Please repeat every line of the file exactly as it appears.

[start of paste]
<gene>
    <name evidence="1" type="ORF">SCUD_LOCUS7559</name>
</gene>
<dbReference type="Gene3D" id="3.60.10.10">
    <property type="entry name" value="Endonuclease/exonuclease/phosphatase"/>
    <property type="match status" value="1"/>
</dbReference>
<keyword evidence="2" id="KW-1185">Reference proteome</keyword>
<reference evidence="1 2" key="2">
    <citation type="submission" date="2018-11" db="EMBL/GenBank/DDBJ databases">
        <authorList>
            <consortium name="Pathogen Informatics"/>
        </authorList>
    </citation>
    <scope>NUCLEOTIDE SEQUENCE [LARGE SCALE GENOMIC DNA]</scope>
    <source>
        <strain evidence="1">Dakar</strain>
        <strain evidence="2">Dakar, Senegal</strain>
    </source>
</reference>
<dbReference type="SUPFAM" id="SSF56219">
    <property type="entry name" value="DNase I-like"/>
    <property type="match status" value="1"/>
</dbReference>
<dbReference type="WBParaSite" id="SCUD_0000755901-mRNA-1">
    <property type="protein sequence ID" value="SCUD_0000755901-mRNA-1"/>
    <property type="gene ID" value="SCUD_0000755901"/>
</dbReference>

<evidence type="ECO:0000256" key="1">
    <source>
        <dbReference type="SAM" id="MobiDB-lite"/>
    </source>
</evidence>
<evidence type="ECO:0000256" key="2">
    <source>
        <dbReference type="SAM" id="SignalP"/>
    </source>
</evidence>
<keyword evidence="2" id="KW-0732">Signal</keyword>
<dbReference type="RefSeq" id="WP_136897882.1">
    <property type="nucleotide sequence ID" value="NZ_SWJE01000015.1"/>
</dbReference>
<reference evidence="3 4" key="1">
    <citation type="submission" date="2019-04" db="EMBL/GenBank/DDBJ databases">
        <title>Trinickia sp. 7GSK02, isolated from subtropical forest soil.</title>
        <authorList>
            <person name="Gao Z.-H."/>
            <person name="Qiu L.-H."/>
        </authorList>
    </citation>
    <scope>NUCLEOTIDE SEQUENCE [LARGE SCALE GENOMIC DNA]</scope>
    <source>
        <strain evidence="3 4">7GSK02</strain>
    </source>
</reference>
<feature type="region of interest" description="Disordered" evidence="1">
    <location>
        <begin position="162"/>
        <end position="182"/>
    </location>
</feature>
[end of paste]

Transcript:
<gene>
    <name evidence="1" type="ORF">SCUD_LOCUS7559</name>
</gene>
<dbReference type="Gene3D" id="3.60.10.10">
    <property type="entry name" value="Endonuclease/exonuclease/phosphatase"/>
    <property type="match status" value="1"/>
</dbReference>
<keyword evidence="2" id="KW-1185">Reference proteome</keyword>
<reference evidence="1 2" key="2">
    <citation type="submission" date="2018-11" db="EMBL/GenBank/DDBJ databases">
        <authorList>
            <consortium name="Pathogen Informatics"/>
        </authorList>
    </citation>
    <scope>NUCLEOTIDE SEQUENCE [LARGE SCALE GENOMIC DNA]</scope>
    <source>
        <strain evidence="1">Dakar</strain>
        <strain evidence="2">Dakar, Senegal</strain>
    </source>
</reference>
<dbReference type="SUPFAM" id="SSF56219">
    <property type="entry name" value="DNase I-like"/>
    <property type="match status" value="1"/>
</dbReference>
<dbReference type="WBParaSite" id="SCUD_0000755901-mRNA-1">
    <property type="protein sequence ID" value="SCUD_0000755901-mRNA-1"/>
    <property type="gene ID" value="SCUD_0000755901"/>
</dbReference>

<evidence type="ECO:0000256" key="1">
    <source>
        <dbReference type="SAM" id="MobiDB-lite"/>
    </source>
</evidence>
<evidence type="ECO:0000256" key="2">
    <source>
        <dbReference type="SAM" id="SignalP"/>
    </source>
</evidence>
<keyword evidence="2" id="KW-0732">Signal</keyword>
<dbReference type="RefSeq" id="WP_136897882.1">
    <property type="nucleotide sequence ID" value="NZ_SWJE01000015.1"/>
</dbReference>
<reference evidence="3 4" key="1">
    <citation type="submission" date="2019-04" db="EMBL/GenBank/DDBJ databases">
        <title>Trinickia sp. 7GSK02, isolated from subtropical forest soil.</title>
        <authorList>
            <person name="Gao Z.-H."/>
            <person name="Qiu L.-H."/>
        </authorList>
    </citation>
    <scope>NUCLEOTIDE SEQUENCE [LARGE SCALE GENOMIC DNA]</scope>
    <source>
        <strain evidence="3 4">7GSK02</strain>
    </source>
</reference>
<feature type="region of interest" description="Disordered" evidence="1">
    <location>
        <begin position="162"/>
        <end position="182"/>
    </location>
</feature>